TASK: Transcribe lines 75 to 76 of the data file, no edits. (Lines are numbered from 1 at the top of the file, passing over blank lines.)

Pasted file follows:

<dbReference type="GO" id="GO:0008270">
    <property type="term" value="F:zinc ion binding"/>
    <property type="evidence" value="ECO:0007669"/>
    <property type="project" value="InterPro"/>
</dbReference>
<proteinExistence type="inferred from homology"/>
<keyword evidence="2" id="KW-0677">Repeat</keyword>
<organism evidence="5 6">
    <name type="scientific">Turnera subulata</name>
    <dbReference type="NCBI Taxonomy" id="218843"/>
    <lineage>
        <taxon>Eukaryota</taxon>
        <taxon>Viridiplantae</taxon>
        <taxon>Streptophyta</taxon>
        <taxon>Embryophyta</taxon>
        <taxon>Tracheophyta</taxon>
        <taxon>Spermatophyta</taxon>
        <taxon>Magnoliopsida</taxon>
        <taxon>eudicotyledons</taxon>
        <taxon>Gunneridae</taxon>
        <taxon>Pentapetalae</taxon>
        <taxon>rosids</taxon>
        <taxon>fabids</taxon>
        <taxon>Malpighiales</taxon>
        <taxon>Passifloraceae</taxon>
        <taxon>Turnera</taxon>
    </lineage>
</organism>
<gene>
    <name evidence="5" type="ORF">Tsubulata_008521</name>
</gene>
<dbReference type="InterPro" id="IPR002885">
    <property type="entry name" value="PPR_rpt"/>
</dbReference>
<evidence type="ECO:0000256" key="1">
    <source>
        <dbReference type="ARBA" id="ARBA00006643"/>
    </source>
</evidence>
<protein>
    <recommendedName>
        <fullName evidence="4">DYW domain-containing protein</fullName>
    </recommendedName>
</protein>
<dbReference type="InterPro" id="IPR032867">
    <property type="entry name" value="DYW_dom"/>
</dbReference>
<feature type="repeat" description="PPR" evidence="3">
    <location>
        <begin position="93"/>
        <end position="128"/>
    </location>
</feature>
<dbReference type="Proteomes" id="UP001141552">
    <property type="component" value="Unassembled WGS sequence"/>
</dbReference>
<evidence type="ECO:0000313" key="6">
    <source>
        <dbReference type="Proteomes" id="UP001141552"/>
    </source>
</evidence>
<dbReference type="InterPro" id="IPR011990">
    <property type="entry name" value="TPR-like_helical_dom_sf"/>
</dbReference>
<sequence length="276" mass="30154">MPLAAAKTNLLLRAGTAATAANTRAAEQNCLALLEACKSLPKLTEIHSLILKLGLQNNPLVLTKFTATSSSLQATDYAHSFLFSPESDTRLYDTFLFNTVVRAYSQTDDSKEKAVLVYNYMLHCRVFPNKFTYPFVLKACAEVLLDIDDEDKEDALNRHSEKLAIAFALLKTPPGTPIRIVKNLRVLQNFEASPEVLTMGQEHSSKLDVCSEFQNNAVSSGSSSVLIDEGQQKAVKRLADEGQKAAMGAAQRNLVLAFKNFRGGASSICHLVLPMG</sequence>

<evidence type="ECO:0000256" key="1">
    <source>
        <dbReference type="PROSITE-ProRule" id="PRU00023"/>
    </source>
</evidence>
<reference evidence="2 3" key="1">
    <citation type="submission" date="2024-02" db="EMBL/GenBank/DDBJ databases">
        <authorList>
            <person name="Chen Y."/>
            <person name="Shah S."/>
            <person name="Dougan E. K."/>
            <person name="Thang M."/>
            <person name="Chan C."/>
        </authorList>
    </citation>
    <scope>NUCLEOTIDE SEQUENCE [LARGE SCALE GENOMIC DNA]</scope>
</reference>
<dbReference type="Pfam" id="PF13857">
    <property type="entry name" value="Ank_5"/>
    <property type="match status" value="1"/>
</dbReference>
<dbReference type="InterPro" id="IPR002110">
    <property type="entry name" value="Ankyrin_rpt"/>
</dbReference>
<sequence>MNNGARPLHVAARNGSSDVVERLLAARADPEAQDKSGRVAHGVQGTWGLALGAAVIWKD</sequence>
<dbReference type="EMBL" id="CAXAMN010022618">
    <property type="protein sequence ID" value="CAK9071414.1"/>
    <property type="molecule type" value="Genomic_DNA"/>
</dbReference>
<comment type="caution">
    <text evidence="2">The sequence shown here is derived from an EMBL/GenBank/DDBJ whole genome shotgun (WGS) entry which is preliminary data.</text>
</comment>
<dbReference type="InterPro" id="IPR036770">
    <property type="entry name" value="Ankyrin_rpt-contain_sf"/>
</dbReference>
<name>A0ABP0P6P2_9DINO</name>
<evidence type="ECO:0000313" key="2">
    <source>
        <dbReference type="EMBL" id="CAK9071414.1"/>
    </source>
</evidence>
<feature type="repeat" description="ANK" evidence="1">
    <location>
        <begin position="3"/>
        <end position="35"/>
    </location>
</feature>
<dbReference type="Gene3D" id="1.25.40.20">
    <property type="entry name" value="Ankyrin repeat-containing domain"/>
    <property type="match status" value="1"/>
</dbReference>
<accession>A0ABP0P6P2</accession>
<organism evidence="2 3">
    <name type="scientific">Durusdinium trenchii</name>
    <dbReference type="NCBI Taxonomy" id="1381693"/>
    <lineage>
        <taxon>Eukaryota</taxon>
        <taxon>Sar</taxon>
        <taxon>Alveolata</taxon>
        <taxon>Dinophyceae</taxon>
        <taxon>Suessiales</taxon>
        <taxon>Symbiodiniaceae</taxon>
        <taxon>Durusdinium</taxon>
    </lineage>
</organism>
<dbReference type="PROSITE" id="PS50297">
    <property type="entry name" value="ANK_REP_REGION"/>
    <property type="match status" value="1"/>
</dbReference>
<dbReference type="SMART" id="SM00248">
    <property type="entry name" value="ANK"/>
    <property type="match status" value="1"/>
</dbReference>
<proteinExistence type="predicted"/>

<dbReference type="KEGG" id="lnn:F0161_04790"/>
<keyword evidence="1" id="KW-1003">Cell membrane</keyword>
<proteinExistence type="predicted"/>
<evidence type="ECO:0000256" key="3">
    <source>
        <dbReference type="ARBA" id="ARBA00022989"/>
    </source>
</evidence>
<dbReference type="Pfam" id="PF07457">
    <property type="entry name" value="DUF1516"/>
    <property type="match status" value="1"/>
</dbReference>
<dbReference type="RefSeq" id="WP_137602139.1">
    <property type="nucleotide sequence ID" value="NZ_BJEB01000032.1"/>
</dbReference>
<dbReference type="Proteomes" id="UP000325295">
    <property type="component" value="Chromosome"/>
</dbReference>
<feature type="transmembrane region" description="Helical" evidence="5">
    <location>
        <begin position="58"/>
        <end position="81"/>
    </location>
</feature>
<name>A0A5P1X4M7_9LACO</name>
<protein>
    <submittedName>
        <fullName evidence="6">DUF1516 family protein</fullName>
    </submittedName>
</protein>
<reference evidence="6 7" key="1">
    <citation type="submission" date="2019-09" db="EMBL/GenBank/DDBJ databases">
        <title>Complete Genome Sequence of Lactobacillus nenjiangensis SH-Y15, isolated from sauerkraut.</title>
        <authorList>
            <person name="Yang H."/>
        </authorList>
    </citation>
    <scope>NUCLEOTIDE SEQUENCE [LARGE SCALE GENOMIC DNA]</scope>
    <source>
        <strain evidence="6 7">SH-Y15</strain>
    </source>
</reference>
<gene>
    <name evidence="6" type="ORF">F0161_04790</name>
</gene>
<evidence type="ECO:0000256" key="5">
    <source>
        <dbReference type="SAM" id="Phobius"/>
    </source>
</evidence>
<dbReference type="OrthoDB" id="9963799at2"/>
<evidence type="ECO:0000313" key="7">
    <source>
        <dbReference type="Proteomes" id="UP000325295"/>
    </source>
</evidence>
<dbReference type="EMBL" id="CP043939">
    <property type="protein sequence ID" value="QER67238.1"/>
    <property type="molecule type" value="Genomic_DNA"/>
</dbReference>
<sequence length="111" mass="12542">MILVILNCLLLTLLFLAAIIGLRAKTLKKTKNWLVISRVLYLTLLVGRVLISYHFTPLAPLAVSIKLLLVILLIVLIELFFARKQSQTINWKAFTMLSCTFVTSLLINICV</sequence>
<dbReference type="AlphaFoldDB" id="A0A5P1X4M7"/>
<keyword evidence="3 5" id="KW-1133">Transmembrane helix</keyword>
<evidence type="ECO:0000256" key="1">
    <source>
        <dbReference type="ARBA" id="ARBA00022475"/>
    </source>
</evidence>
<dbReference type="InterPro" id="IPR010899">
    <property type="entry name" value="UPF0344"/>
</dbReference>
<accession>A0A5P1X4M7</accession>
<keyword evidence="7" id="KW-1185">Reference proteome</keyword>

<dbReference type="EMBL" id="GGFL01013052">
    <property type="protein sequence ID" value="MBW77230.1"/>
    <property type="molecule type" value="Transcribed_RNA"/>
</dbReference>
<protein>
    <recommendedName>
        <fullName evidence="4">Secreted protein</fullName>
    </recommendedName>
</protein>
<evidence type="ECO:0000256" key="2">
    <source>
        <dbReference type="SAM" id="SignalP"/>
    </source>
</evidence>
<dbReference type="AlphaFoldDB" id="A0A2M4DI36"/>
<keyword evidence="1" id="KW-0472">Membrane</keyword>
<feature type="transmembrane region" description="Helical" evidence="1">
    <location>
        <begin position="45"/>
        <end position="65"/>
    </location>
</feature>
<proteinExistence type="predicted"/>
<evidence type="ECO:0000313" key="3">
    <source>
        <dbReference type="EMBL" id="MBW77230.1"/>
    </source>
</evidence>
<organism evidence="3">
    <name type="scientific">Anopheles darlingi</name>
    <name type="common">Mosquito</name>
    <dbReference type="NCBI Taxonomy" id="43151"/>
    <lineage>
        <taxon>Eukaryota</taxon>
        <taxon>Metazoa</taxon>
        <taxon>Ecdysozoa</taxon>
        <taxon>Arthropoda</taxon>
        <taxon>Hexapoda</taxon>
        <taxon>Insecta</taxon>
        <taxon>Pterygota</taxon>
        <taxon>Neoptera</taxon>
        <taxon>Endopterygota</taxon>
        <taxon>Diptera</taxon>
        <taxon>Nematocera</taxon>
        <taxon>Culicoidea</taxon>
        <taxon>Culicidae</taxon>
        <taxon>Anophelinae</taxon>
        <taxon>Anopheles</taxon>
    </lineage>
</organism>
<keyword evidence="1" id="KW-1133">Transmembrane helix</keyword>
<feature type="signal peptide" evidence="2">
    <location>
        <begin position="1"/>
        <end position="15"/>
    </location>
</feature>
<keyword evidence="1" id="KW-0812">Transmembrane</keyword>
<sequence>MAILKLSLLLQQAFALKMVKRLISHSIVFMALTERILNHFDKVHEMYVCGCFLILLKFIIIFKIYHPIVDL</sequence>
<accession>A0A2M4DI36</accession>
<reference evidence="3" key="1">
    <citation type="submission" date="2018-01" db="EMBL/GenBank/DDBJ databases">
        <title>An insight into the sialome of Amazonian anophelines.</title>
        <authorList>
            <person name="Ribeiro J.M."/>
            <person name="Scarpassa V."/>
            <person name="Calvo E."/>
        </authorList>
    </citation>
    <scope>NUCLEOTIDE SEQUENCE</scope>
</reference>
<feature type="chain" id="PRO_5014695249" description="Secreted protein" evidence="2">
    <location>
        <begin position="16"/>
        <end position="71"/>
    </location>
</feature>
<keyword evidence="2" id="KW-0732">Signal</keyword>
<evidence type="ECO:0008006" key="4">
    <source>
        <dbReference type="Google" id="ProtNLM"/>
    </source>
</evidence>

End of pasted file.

            <person name="Shah S."/>
            <person name="Dougan E. K."/>